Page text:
Sage Advice #4: Family Anecdotes
Family anecdotes and quirky behaviors may have a place in your writing. I have lots of stories I can tell on myself.
I accidentally swatted a child's leg at Kmart once. On the same day, my daughter got her finger stuck in a gumball machine and the store manager had to use baby oil to free it. I'm surprised we were ever allowed back in the store. I worked the incident into a fictional story.
There was the time I was late for school so I took a short cut through a field full of dairy cows. On a rainy day no less. My shoes got bogged down in soggy cow pies. It was weeks before my nose cleared the smell from my nasal passages and memory. And, yes, it will find its way into my next children's chapter book about a young adolescent named Elizabeth Anne.
I admit I'm a little crazy but "the nut didn't fall far from the tree" as the cliche goes.
I have a sister, Sara, who rubs cloth items up against her cheek (such as sweaters, blankets, towels, etc.). If it doesn't pass the softness test, she won't buy it. You should see the looks she receives from other shoppers. Somehow, somewhere that's going to end up in a story, devotion or article. I don't know when or where but I'm going to use it.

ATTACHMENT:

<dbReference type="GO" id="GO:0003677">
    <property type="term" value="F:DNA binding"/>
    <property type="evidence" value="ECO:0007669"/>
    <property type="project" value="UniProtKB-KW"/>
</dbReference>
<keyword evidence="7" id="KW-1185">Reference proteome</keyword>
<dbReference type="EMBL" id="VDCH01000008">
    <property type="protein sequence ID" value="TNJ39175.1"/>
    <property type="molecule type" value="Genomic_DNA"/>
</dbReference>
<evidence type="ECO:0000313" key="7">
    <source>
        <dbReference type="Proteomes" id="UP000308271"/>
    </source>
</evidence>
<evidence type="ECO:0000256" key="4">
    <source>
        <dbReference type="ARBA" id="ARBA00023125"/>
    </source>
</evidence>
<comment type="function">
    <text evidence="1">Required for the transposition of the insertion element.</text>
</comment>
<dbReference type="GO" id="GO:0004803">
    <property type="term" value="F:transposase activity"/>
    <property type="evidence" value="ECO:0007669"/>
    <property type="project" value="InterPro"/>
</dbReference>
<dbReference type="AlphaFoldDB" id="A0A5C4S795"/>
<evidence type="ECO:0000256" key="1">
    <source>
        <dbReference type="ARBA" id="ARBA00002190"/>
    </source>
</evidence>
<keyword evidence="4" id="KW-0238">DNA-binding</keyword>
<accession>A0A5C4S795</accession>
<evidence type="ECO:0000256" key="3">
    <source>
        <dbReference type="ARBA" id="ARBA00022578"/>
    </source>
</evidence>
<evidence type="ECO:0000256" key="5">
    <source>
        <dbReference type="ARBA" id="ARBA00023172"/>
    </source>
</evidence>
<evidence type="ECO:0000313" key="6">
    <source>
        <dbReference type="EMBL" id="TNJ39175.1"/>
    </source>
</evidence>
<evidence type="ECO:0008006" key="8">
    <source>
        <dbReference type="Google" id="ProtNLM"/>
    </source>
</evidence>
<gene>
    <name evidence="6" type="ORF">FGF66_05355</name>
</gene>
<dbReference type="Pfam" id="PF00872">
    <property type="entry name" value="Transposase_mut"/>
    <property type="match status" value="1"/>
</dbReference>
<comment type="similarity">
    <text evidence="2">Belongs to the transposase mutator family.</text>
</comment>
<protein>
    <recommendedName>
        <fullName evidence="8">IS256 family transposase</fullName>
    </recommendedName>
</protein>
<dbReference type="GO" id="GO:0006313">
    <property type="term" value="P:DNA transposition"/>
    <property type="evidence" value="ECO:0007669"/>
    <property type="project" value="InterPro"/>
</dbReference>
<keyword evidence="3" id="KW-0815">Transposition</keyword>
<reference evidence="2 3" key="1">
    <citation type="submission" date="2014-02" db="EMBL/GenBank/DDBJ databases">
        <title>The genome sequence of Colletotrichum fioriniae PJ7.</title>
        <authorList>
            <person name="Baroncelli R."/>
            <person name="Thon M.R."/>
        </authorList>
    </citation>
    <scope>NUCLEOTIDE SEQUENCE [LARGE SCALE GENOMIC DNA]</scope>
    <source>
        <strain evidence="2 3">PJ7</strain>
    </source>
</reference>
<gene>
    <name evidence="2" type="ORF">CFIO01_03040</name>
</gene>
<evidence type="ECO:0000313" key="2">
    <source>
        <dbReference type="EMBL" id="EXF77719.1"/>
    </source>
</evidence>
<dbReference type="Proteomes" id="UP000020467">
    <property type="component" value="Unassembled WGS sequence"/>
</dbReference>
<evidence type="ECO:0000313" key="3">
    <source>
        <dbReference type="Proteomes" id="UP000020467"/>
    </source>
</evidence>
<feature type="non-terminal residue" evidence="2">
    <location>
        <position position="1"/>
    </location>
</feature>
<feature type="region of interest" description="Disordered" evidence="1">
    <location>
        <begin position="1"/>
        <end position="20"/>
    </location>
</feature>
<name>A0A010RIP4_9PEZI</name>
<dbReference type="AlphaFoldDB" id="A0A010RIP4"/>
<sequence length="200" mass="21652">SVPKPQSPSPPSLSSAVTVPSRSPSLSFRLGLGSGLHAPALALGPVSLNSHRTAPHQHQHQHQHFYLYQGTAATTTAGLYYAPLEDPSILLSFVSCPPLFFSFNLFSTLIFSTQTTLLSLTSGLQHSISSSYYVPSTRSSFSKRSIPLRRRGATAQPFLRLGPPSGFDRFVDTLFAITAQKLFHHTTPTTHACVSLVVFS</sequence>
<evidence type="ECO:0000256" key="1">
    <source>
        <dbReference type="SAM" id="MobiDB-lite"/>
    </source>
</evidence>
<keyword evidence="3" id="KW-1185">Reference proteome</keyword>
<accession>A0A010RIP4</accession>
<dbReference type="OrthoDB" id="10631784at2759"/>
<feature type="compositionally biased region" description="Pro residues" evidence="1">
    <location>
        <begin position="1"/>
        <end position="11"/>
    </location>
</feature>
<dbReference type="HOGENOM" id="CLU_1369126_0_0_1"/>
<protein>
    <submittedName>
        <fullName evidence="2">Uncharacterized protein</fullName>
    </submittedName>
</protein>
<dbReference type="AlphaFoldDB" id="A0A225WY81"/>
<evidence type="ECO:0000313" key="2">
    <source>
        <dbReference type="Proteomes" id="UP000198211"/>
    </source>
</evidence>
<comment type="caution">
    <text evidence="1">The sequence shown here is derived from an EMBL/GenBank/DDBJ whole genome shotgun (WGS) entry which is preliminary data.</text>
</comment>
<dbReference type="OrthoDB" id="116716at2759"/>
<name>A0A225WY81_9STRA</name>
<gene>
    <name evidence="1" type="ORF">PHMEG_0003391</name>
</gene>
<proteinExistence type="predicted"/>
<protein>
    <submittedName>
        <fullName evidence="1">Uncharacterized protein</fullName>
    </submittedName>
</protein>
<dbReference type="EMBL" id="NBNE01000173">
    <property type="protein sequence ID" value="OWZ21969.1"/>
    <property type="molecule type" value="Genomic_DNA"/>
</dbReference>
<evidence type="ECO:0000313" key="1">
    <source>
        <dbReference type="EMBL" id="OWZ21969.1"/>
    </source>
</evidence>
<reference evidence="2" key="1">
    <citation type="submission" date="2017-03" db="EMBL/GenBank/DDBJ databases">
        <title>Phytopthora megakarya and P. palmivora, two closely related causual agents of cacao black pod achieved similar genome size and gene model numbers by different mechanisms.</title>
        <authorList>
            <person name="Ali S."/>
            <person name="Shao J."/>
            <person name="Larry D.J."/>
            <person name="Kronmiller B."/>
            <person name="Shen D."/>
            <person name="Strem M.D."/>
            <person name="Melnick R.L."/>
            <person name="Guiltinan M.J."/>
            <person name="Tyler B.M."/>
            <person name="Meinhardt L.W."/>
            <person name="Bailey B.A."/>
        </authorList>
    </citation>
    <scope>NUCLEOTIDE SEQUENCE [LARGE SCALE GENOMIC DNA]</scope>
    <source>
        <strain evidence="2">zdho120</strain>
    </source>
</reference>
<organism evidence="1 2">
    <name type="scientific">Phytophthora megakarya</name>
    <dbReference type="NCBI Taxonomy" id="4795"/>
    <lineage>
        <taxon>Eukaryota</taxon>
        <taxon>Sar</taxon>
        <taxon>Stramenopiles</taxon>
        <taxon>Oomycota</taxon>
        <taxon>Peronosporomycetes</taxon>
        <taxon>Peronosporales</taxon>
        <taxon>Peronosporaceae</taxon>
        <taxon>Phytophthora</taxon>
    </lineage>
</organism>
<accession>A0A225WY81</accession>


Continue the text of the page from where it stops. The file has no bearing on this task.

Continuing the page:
My son and one of my grandsons were both funny kids. (They still are for that matter.) We never knew what hilarious things they would say next. I've written down some of their funnier stuff and have used them in a couple fiction books. For example, whenever my then three-year-old grandson fell he would yell, "I could use a whittle help here." That phrase found its way into a fiction book about an elephant calf named Kairu who became stuck in the mud.
Of course, there's the Auntie Christy sauce, and my mother's cliches in which her words got twisted in a way that made the cliches even funnier, and my husband's "Darth-Vader" snoring, and my grandfather not understanding what we said because he refused to wear his hearing aids (and now my hubby is doing the same thing).
You, too, have those hilarious episodes you like to tell about yourself and your family members. Write them down and use them. They will add color to your story. (Be sure to get their permission if you can, or at least warn them before you publish.)